By Gary Miller
If you look at most of my hunting and fishing trips from the standpoint of harvesting game, you would conclude that I was unsuccessful. Most of the time I leave home with great expectations only to return with the reality of an unfilled tag or an empty live well. I remember a commercial where a man’s wife watched her husband leave each Saturday morning with his fishing rod and Labrador only to come back home that afternoon with just his fishing rod and his faithful companion. She wondered why he continued to go. I can also remember the days when my children were young, that I would return home from a hunting trip and would be faced by three children with the same question: “Did you get anything?” They got so used to the same answer they began not to ask. (I’m sure glad that our sustenance was not based on me bringing home the meat) What I found out over the years, however, was that I did not become a better hunter or fisherman on days the harvest was easy but I became better, most of the time, on the days that I came home empty-handed. Let’s face it; it doesn’t take much know-how to go out and catch fish when they are biting everything that comes in front of them. Nor is much knowledge gained when that deer meanders by your treestand 10 minutes after daylight. Knowledge to become a better outdoorsman is gained through the tough times. It happens when we shoot high on that deer or don’t set the hook on that bass. It’s those times that we come home better than when we left, whether we have something to show for it or not. And even though we want to fill a tag, it’s better to come home better.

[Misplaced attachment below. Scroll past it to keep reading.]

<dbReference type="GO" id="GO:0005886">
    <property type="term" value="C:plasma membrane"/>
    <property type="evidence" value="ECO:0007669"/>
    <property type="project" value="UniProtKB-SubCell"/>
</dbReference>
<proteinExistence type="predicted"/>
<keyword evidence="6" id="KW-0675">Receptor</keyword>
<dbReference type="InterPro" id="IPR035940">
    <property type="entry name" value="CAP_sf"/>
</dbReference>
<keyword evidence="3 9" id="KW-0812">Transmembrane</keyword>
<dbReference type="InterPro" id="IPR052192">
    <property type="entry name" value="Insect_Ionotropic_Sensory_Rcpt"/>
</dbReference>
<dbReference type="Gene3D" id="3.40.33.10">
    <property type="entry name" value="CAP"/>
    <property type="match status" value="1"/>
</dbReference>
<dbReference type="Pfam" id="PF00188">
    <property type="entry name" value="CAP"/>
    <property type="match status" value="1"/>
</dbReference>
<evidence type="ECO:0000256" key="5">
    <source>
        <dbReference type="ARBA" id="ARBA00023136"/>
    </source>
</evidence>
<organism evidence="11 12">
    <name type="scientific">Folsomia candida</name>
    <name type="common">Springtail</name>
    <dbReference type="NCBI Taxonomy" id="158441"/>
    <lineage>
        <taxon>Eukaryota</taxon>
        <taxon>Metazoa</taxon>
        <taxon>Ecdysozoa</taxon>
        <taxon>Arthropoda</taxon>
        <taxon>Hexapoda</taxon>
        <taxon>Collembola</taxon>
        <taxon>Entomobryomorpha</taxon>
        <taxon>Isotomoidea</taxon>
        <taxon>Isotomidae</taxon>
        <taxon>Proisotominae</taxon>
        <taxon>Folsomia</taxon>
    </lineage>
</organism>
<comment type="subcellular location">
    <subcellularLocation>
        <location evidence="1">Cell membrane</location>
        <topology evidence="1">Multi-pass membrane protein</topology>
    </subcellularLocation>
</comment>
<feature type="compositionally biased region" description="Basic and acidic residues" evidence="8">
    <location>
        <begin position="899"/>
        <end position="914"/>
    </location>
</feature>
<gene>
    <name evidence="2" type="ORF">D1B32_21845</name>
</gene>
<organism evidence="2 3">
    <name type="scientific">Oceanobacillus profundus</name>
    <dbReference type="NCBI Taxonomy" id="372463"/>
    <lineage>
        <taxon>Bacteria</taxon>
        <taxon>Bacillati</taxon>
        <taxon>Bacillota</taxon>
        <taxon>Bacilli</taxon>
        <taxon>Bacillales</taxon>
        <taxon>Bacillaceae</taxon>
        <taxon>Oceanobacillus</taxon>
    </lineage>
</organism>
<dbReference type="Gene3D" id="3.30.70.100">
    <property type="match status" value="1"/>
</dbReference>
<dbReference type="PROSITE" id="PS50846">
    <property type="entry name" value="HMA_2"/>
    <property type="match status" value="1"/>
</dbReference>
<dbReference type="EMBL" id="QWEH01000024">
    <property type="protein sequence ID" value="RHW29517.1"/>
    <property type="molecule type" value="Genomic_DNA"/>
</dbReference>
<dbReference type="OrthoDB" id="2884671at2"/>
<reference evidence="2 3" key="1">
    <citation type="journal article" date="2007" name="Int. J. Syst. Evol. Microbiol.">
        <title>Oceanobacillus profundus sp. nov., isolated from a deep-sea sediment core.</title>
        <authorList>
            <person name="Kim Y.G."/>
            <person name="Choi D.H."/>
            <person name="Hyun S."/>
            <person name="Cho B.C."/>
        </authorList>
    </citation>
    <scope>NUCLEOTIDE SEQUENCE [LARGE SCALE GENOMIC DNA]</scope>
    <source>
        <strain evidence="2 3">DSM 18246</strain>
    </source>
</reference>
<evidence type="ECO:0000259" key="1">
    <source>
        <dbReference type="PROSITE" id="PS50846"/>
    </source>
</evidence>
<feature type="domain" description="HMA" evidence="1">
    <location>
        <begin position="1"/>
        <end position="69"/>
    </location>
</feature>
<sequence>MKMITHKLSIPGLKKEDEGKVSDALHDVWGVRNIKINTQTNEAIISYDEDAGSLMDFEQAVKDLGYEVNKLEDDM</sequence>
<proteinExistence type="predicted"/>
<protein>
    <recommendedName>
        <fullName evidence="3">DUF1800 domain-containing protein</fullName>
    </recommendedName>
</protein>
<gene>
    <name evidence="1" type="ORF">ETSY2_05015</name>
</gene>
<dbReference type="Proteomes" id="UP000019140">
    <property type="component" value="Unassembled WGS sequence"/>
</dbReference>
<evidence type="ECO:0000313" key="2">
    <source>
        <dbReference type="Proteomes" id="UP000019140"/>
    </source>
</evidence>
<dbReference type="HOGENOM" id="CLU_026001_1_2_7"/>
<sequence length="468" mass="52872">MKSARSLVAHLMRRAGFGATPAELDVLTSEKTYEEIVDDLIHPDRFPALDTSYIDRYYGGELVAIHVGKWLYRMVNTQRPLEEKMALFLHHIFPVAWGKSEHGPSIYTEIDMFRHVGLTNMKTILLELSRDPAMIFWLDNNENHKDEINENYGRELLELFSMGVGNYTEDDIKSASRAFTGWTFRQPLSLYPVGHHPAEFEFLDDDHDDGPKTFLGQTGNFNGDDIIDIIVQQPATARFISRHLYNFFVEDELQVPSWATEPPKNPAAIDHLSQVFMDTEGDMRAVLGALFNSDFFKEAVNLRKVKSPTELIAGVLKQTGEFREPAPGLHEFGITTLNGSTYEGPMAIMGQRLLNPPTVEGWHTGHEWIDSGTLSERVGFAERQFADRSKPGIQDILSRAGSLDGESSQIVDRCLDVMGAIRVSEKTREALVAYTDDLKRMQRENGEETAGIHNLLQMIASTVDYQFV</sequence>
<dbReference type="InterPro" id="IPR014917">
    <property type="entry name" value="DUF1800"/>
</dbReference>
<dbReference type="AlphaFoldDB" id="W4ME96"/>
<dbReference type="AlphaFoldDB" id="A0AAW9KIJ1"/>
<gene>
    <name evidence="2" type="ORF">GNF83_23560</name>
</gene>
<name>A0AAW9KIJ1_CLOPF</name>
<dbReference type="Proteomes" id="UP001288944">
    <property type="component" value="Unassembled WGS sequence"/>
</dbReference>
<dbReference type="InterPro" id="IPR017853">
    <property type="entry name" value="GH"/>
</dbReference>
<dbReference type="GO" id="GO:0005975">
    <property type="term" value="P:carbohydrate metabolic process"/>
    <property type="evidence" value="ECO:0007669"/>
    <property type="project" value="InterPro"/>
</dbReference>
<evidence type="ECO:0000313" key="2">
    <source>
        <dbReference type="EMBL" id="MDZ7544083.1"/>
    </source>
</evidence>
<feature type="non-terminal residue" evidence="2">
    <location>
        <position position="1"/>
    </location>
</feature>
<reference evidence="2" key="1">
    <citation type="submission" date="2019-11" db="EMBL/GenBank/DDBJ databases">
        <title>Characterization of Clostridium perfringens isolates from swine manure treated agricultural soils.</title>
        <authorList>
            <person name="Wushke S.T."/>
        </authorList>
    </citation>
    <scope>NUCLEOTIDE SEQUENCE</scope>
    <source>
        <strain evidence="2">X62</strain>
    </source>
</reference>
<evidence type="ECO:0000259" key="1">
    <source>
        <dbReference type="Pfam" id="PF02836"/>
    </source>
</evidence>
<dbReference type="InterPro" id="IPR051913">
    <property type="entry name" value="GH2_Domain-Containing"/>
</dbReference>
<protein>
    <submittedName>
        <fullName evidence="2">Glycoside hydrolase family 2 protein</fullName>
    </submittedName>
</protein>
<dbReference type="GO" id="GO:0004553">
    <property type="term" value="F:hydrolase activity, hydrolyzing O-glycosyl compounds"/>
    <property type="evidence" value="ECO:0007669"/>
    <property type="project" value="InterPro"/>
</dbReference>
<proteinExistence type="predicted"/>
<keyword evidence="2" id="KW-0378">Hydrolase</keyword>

This is also the way God works. God is not interested in what we do or what we “harvest” at the expense of what we are becoming. He is interested in us being better. Better husbands or wives, better fathers or mothers, and better at who He designed us to be as a people made in His image and as Christians. This doesn’t happen during the easy days but during the days when there is nothing in our hands to show for our effort except the calluses of being faithful. The prize, however, is not merely a trophy for a moment of success but it is the difference in being someone who caught a fish and someone who is a fisherman.
Gary Miller can be reached via e-mail at email@example.com.